J. Soliday is an electronic musician. A member of Cleav’d Cleaver, xTAL fSCK, LORD MUTE, andvarious ad-hoc ensembles to numerous to mention. He can usually be found traversing the boundaries between free improvisation, concrete composition, and aleatoric noise.
Stephan Moore is a sound artist working at the intersection of performance and technology. His creative work is primarily concerned with the creation and perception of sonic environments, encompassing practices in field recording, physical programming, studio production, audio spatialization, loudspeaker construction and interactive software design, which manifests as sound installations, sound designs and scores for dance and theater productions, solo and group performance works and improvisations, generative compositions, and recordings. As a musician and sound engineer, he toured with the Merce Cunningham Dance company from 2004 to 2010. He was given a 2010 New York Dance and Performance “Bessie” Award for his score to choreographer Yanira Castro’s Dark Horse/Black Forest, and a 2013 nomination for his score to The People To Come. He is a past president of the American Society for Acoustic Ecology, and the curator of Sonic Innovations, an annual exhibition of outdoor sound art at the Caramoor Center for Music and the Arts. Moore holds an MFA in Electronic Art from Rensselaer Polytechnic Institute and a Ph.D in Electronic Music and Multimedia Composition from Brown University. He joined the Department of Radio, Television and Film at Northwestern University in 2015.
About multichannel audio:
Multichannel audio is uniquely positioned to be a growing and trending technology for artistic and cultural innovation. Simply described, this technology allows composers, musicians, performance artists, theater-makers, and sound artists to engage with the spatial qualities of audio, much as the adoption of surround sound technology opened a new dimension of innovation and storytelling to the cinema. Unlike cinematic surround sound, where the audience is always seated in a dark room facing a screen, the new wave of innovative artists we admire are reimagining the rules of the theater, concert hall, and gallery, using sound as a newly liberated medium.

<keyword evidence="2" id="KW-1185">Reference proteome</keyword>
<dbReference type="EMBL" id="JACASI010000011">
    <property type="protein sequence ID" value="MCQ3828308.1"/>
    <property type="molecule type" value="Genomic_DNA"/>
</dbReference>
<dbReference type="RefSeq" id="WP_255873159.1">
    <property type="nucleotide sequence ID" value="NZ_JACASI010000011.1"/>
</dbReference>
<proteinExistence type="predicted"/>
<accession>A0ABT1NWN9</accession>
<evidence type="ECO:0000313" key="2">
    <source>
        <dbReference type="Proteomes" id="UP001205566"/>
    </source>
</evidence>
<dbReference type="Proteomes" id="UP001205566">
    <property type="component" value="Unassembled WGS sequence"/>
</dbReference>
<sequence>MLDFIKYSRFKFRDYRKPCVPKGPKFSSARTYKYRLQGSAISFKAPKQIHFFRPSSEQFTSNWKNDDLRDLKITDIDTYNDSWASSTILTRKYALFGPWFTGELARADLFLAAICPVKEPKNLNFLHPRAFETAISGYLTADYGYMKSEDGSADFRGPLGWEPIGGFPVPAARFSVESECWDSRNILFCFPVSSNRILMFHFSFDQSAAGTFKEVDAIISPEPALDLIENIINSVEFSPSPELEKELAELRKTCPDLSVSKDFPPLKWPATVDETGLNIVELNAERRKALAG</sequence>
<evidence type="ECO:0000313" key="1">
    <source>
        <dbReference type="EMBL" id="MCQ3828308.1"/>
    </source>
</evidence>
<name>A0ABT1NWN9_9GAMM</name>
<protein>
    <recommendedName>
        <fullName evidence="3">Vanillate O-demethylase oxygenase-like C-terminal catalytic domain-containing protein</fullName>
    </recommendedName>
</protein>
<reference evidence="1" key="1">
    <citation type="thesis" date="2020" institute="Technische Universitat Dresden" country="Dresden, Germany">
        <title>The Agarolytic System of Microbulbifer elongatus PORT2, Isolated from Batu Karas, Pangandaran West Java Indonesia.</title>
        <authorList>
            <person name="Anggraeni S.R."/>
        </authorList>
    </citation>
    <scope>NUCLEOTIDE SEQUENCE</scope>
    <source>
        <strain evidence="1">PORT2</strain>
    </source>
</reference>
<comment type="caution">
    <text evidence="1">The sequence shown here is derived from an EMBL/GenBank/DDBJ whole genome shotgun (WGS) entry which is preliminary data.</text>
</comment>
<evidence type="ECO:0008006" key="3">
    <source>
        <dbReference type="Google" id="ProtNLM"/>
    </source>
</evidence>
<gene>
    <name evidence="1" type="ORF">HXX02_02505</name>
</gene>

Chicago Laboratory for Electroacoustic Theatre is a co-op artist workspace and exhibition gallery specifically dedicated to multichannel sound and spatial sound creation within a theatrical context. As one of the few multi-channel audio systems nationally (or, for that matter, worldwide) existing outside of an academic or otherwise private institution, CLEAT adds to Chicago’s already considerable prestige as a destination for the innovative research, creation, and transmission of work that integrates theatre, sound and technology. CLEAT provides access to professional multichannel sound facilities for up and coming theatrical sound designers, composers, and multidisciplinary theatre artists to learn and experiment with the potential of theatrical sound, as well as workshops to further develop their artistic and professional practice.